Around the year 500, bantu tribes entered the territory of present-day Mozambique. At the beginning of the second millennium, Arab and Swahili-speaking traders settled in various places along the coast. In 1498, Vasco da Gama discovered the sea connection between the Atlantic and the Indian Ocean by rounding the Cape of Good Hope. This marked the beginning of the Portuguese voyages of discovery to India and the Far East, later followed by the Dutch and English. The Portuguese built forts at Sofala (near present-day Beira) and on Ilha de Moçambique as a support base. The inland kingdom of Mwanamutapa could only be subdued in the 17th century.
The period between the 16th and 19th centuries is characterised by gold fever, slavery (both on plantations and in trade) and skirmishes with Dutch and English privateers on the coast. Until the end of the 18th century, the area was part of the Portuguese Estado da India, of which Goa on the west coast of India was the capital. Afterwards, it became an independent administrative unit under a Governor General. Because of its strategic location on the route to the Far East, Dutch fleets tried three times in the early 17th century to capture the Portuguese fort on Ilha de Moçambique, but failed. In 1721, a Dutch fort, Lagoa, was built on the bay near present-day Maputo. After its occupation was decimated by tropical diseases, after ten difficult years this fort, then also called Fort 'Lijdzaamheid', had to be abandoned.
Mozambique became independent rather abruptly on 25 June 1975, after the "carnation revolution" in 1974 Portugal, and has since been governed by the liberation movement Frente de Libertação de Moçambique (Frelimo), which was transformed into a political party. Led by Samora Moises Machel, Frelimo opted for a Marxist-Leninist policy from independence onwards. This choice, as well as Mozambique's support of the resistance against the white minority governments in Rhodesia and South Africa, led to a confrontation with both countries in the late 1970s. With the support of these two countries, the Resistência Nacional de Moçambique (Renamo) resistance movement was set up. The armed struggle with Renamo dominated developments in the country for a long time. Renamo was characterised by a brutal crackdown on the civilian population and the destruction of infrastructure. More than 1.5 million people lost their lives in the civil war and around 5 million refugees found themselves inside and outside Mozambique's borders. It was not until 1992 that a peace agreement was signed in Rome. A UN peacekeeping force, called UNOMOZ, was charged with supervising the implementation of the agreement and had, among other things, an important task in the demobilisation, demining and preparation for the elections. This peacekeeping operation, initially planned to last a year, was finally completed in October 1994 with the first parliamentary and presidential elections.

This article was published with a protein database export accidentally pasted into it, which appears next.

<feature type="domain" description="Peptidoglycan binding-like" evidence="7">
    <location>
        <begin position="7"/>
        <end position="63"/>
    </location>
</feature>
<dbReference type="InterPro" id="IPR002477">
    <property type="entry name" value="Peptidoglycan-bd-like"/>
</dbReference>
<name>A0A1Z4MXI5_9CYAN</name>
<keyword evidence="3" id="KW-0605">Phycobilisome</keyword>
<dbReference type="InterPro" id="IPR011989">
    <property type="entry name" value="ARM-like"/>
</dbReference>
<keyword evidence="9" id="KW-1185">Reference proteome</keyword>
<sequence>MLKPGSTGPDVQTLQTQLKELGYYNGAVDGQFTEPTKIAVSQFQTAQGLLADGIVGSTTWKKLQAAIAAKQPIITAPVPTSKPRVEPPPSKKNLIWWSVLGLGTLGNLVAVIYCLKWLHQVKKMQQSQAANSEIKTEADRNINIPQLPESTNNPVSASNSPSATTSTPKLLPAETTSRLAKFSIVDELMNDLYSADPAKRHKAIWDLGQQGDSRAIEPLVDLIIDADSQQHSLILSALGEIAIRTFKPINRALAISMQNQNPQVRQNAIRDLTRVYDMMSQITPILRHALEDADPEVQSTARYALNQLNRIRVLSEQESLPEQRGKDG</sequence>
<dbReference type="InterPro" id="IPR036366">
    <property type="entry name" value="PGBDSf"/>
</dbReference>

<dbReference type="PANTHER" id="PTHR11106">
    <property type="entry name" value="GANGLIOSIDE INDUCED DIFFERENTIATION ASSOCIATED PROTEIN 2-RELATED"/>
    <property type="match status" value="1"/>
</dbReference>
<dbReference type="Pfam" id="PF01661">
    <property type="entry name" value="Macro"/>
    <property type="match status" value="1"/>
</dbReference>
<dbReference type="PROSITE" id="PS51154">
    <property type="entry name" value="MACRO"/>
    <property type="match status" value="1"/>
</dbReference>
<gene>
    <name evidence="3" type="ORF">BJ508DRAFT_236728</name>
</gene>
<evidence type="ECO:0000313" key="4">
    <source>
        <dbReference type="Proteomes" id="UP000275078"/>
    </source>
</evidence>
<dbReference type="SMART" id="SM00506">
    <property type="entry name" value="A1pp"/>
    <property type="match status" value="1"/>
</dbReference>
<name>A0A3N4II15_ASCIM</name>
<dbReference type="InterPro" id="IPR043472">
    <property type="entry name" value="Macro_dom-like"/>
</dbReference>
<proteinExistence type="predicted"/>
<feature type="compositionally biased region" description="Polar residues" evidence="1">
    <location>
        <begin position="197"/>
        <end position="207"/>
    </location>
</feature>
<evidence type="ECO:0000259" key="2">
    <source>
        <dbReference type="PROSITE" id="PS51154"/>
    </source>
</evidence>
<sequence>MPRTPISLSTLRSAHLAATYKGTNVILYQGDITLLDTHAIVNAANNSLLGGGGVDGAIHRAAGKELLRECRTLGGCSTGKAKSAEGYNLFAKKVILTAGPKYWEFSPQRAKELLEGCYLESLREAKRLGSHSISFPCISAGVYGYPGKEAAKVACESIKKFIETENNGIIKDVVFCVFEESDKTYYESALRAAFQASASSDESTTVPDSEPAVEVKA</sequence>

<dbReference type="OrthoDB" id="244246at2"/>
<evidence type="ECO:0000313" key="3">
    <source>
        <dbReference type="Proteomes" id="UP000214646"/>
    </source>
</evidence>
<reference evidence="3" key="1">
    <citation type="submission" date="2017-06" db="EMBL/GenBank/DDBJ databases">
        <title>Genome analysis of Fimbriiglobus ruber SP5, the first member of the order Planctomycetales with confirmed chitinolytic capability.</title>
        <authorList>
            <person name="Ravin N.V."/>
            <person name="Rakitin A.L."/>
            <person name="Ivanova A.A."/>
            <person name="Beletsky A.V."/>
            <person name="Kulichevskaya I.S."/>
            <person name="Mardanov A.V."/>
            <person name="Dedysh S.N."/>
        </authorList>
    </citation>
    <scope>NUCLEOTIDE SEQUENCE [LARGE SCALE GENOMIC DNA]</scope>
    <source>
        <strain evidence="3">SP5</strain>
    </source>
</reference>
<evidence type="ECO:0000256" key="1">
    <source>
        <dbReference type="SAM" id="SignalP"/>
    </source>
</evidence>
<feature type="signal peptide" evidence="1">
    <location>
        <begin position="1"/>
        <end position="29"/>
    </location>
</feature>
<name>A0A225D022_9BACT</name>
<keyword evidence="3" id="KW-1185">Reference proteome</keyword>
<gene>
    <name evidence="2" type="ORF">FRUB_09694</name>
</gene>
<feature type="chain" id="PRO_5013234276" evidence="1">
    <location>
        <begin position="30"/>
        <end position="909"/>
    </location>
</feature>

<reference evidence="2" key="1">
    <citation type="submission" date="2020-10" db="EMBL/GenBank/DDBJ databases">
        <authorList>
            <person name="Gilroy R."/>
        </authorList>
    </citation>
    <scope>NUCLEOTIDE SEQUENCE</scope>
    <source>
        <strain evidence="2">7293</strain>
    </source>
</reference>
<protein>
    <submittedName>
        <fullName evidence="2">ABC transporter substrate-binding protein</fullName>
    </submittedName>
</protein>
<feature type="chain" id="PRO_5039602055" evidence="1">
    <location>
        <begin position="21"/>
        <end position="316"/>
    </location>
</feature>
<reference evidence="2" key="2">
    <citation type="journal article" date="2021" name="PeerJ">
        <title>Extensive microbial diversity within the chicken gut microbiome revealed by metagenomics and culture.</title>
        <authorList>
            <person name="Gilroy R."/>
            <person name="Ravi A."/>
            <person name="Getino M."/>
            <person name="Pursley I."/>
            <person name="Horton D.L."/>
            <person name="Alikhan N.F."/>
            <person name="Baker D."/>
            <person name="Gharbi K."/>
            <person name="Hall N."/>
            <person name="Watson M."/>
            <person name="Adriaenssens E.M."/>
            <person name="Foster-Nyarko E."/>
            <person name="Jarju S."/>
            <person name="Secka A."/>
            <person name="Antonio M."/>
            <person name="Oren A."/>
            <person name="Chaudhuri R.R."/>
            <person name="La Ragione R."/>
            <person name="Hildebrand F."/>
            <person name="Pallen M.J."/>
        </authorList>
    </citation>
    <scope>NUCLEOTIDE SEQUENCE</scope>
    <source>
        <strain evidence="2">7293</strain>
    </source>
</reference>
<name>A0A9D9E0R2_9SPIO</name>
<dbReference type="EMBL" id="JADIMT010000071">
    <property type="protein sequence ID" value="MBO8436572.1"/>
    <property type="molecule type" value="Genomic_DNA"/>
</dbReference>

Appointed in 1986 after the fatal accident of Samora Machel, President Joaquim Chissano renounced Marxism-Leninism and embarked on a new political and economic course.
At the end of 2004, in Mozambique's third democratic elections, Armando Emílio Guebuza was elected as President Chissano's successor.
In May 2008, the government repatriated many Mozambicans who had suffered from ethnic violence in South Africa. President Guebuza was re-elected in October 2009. The Italian energy company Eni discovered a large gas field off the coast of Mozambique in October 2011. In 2012 and 2013, tensions increase between the government and the Renamo; the country is on the brink of civil war. In October 2014, the Frelimo candidate Filipe Nyusi wins the presidential election. He takes office in January 2015, Renamo boycotts the result and wants to form a parallel parliament. In 2017, peace negotiations took place between Prime Minister Nyusi and the Renamo leader Dhlakama. This eventually led to the two parties signing a comprehensive peace agreement in August 2019. Filipe Nyusiwas nominated for a final five-year term in 2020.
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